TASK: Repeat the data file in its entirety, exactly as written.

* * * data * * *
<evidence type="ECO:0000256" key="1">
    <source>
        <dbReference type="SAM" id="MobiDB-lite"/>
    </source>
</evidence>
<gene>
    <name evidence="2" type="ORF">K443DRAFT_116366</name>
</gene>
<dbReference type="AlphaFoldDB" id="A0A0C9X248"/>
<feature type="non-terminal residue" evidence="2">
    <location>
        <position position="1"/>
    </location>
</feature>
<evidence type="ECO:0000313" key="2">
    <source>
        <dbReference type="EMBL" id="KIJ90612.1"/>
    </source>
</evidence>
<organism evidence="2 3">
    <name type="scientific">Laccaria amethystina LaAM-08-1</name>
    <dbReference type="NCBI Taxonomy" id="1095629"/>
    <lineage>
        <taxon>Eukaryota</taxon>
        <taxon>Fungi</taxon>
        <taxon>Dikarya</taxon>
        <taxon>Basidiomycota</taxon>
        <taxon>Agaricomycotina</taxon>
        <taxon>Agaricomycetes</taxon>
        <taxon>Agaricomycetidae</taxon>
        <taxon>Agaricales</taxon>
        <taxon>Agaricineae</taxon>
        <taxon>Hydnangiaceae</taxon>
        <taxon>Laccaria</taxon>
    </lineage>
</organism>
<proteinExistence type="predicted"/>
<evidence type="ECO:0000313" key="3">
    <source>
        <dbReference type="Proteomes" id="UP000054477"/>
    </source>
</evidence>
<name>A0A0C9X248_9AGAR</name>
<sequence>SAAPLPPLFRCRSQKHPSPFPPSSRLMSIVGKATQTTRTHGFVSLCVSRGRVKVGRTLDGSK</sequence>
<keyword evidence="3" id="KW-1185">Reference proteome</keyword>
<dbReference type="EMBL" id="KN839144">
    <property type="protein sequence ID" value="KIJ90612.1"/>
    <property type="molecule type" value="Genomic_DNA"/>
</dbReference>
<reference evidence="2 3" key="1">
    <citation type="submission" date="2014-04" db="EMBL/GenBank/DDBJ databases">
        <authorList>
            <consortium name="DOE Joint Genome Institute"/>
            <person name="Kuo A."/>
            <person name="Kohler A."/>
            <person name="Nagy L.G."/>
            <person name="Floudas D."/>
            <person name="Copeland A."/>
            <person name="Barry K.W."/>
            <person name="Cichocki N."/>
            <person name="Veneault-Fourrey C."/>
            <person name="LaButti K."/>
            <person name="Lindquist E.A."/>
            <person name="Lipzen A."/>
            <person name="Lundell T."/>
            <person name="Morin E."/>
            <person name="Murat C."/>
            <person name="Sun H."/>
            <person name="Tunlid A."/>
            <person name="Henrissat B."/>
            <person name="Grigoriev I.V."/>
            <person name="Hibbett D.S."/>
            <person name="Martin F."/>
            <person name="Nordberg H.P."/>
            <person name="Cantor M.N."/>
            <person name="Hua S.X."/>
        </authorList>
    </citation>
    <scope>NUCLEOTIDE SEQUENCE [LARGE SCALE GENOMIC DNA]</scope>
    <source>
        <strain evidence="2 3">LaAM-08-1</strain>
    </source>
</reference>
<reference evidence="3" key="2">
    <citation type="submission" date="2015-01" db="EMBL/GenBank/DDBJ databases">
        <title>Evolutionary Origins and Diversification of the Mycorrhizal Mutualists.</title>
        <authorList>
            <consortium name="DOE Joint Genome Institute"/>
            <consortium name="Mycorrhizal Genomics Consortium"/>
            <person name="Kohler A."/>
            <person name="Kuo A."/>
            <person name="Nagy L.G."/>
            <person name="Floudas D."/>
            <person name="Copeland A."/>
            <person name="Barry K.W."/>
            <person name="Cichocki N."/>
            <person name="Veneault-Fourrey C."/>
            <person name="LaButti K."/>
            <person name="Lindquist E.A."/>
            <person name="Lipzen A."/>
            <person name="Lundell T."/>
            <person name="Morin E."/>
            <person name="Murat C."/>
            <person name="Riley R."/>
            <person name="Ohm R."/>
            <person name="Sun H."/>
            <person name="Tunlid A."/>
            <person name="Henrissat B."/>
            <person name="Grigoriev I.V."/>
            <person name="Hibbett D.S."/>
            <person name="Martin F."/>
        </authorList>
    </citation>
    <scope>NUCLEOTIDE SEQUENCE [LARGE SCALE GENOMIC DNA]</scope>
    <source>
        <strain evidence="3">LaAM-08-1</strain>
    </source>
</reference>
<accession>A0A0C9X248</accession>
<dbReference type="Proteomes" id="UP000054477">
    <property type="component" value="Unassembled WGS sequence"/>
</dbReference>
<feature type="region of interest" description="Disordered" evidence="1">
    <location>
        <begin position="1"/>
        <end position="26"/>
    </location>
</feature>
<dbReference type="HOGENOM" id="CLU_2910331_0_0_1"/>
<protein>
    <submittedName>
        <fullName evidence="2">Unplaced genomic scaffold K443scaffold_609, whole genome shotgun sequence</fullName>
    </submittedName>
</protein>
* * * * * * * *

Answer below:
<evidence type="ECO:0000256" key="1">
    <source>
        <dbReference type="SAM" id="MobiDB-lite"/>
    </source>
</evidence>
<gene>
    <name evidence="2" type="ORF">K443DRAFT_116366</name>
</gene>
<dbReference type="AlphaFoldDB" id="A0A0C9X248"/>
<feature type="non-terminal residue" evidence="2">
    <location>
        <position position="1"/>
    </location>
</feature>
<evidence type="ECO:0000313" key="2">
    <source>
        <dbReference type="EMBL" id="KIJ90612.1"/>
    </source>
</evidence>
<organism evidence="2 3">
    <name type="scientific">Laccaria amethystina LaAM-08-1</name>
    <dbReference type="NCBI Taxonomy" id="1095629"/>
    <lineage>
        <taxon>Eukaryota</taxon>
        <taxon>Fungi</taxon>
        <taxon>Dikarya</taxon>
        <taxon>Basidiomycota</taxon>
        <taxon>Agaricomycotina</taxon>
        <taxon>Agaricomycetes</taxon>
        <taxon>Agaricomycetidae</taxon>
        <taxon>Agaricales</taxon>
        <taxon>Agaricineae</taxon>
        <taxon>Hydnangiaceae</taxon>
        <taxon>Laccaria</taxon>
    </lineage>
</organism>
<proteinExistence type="predicted"/>
<evidence type="ECO:0000313" key="3">
    <source>
        <dbReference type="Proteomes" id="UP000054477"/>
    </source>
</evidence>
<name>A0A0C9X248_9AGAR</name>
<sequence>SAAPLPPLFRCRSQKHPSPFPPSSRLMSIVGKATQTTRTHGFVSLCVSRGRVKVGRTLDGSK</sequence>
<keyword evidence="3" id="KW-1185">Reference proteome</keyword>
<dbReference type="EMBL" id="KN839144">
    <property type="protein sequence ID" value="KIJ90612.1"/>
    <property type="molecule type" value="Genomic_DNA"/>
</dbReference>
<reference evidence="2 3" key="1">
    <citation type="submission" date="2014-04" db="EMBL/GenBank/DDBJ databases">
        <authorList>
            <consortium name="DOE Joint Genome Institute"/>
            <person name="Kuo A."/>
            <person name="Kohler A."/>
            <person name="Nagy L.G."/>
            <person name="Floudas D."/>
            <person name="Copeland A."/>
            <person name="Barry K.W."/>
            <person name="Cichocki N."/>
            <person name="Veneault-Fourrey C."/>
            <person name="LaButti K."/>
            <person name="Lindquist E.A."/>
            <person name="Lipzen A."/>
            <person name="Lundell T."/>
            <person name="Morin E."/>
            <person name="Murat C."/>
            <person name="Sun H."/>
            <person name="Tunlid A."/>
            <person name="Henrissat B."/>
            <person name="Grigoriev I.V."/>
            <person name="Hibbett D.S."/>
            <person name="Martin F."/>
            <person name="Nordberg H.P."/>
            <person name="Cantor M.N."/>
            <person name="Hua S.X."/>
        </authorList>
    </citation>
    <scope>NUCLEOTIDE SEQUENCE [LARGE SCALE GENOMIC DNA]</scope>
    <source>
        <strain evidence="2 3">LaAM-08-1</strain>
    </source>
</reference>
<reference evidence="3" key="2">
    <citation type="submission" date="2015-01" db="EMBL/GenBank/DDBJ databases">
        <title>Evolutionary Origins and Diversification of the Mycorrhizal Mutualists.</title>
        <authorList>
            <consortium name="DOE Joint Genome Institute"/>
            <consortium name="Mycorrhizal Genomics Consortium"/>
            <person name="Kohler A."/>
            <person name="Kuo A."/>
            <person name="Nagy L.G."/>
            <person name="Floudas D."/>
            <person name="Copeland A."/>
            <person name="Barry K.W."/>
            <person name="Cichocki N."/>
            <person name="Veneault-Fourrey C."/>
            <person name="LaButti K."/>
            <person name="Lindquist E.A."/>
            <person name="Lipzen A."/>
            <person name="Lundell T."/>
            <person name="Morin E."/>
            <person name="Murat C."/>
            <person name="Riley R."/>
            <person name="Ohm R."/>
            <person name="Sun H."/>
            <person name="Tunlid A."/>
            <person name="Henrissat B."/>
            <person name="Grigoriev I.V."/>
            <person name="Hibbett D.S."/>
            <person name="Martin F."/>
        </authorList>
    </citation>
    <scope>NUCLEOTIDE SEQUENCE [LARGE SCALE GENOMIC DNA]</scope>
    <source>
        <strain evidence="3">LaAM-08-1</strain>
    </source>
</reference>
<accession>A0A0C9X248</accession>
<dbReference type="Proteomes" id="UP000054477">
    <property type="component" value="Unassembled WGS sequence"/>
</dbReference>
<feature type="region of interest" description="Disordered" evidence="1">
    <location>
        <begin position="1"/>
        <end position="26"/>
    </location>
</feature>
<dbReference type="HOGENOM" id="CLU_2910331_0_0_1"/>
<protein>
    <submittedName>
        <fullName evidence="2">Unplaced genomic scaffold K443scaffold_609, whole genome shotgun sequence</fullName>
    </submittedName>
</protein>